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Over 2000 children per year could avoid the care system through FGCs, study suggests

A new study finds that children whose families were referred for a Family Group Conference before care proceedings began were significantly less likely to be in care twelve months after entering pre-proceedings.

14/06/23

Over 2000 children per year could avoid the care system through FGCs, study suggests

Over 2000 children per year could avoid going into care and instead safely remain with their families if Family Group Conferences (FGCs) are rolled out across England, a study suggests.

FGCs are meetings led by family members to plan and make decisions for children who are at risk. The FGC is organised by a co-ordinator, who invites immediate and extended family and friends, together with those working professionally and directly with the family, to the meeting at a neutral location. The aim of the meeting is to create and agree a plan to keep the children safe.

The study, published by Foundations – formed after the merger of What Works for Children’s Social Care and the Early Intervention Foundation – finds that FGCs are not currently always offered in the UK before a child is taken into care and uptake of them is varied.

As a result of the findings, Foundations recommends that FGCs are provided for all families before care proceedings (the process of applying to the Family Court for a care order to remove the child from their family to keep them safe) begin. Not only would this enable families to stay together, but Foundations also estimate it could also save more than £150m within 2 years.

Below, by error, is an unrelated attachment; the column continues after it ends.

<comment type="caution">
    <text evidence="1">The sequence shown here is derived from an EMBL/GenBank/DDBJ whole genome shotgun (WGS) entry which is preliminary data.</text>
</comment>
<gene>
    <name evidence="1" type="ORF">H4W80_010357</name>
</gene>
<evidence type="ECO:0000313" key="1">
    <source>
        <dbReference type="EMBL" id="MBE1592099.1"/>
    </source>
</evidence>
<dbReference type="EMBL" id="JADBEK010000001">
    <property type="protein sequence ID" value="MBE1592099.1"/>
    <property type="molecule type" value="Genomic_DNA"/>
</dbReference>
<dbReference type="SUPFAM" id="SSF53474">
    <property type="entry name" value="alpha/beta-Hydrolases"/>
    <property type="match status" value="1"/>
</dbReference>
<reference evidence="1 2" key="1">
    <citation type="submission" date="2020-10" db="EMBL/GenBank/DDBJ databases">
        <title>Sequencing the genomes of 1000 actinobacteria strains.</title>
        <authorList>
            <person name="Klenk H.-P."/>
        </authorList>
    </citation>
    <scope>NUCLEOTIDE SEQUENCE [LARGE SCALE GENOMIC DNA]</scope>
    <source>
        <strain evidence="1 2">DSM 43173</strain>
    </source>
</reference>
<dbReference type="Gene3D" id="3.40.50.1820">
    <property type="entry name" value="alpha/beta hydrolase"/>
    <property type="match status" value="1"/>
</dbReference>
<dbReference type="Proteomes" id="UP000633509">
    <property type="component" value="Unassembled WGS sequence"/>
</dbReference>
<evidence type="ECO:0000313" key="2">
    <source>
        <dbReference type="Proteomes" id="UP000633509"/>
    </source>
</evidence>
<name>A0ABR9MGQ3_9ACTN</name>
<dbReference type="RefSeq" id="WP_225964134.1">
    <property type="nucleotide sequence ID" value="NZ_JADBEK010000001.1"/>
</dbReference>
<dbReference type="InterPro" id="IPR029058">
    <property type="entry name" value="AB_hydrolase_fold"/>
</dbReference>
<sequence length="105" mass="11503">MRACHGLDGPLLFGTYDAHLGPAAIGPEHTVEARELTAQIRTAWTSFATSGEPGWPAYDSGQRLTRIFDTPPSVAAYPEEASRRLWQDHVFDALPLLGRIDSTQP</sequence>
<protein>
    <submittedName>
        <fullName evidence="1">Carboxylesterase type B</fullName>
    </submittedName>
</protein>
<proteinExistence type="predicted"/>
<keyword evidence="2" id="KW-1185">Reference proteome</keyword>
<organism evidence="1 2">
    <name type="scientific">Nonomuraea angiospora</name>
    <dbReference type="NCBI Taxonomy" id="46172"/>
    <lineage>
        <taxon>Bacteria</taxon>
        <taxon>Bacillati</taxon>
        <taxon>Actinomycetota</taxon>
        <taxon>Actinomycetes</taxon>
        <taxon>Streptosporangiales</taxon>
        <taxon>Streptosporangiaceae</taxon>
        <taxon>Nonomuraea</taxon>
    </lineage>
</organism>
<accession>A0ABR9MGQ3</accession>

Researchers found that children whose families were referred for an FGC before care proceedings began were significantly less likely to be in care twelve months after entering pre-proceedings (the stage before care proceedings, where parents or adults with parental responsibility are informed that the local authority will begin care proceedings if specific actions are not taken) than those whose families were not referred for an FGC.

The large-scale evaluation study was carried out by Coram and is thought to be the first of its kind in the UK. Dr Carol Homden, Chief Executive of Coram, said it was the world's largest randomised control trial on FGCs.

Over 21 months, the evaluation, the largest in the world, involved over 2,500 children across 21 local authorities in England and found that children whose families received the support of an FGC referral were less likely to go into care than those who were not. Among children in families referred for FGCs, 36.2% went into care, compared to 44.8% children in families not referred for FGCs.

The study also found that families referred for FGCs were less likely to be taken to court for decisions about their care. By the end of the study, 59% of children referred for FGCs had care proceedings issued, compared with 72% of children who did not get a referral.

Dr Jo Casebourne, Chief Executive at Foundations, encouraged local authorities throughout England to implement FGCs earlier.

“Every effort must be made to enable vulnerable children to live safely within their family network before considering care proceedings.

“We now have evidence that Family Group Conferences, which empower families and children, have a higher success rate of keeping families together than going straight to care proceedings does.”

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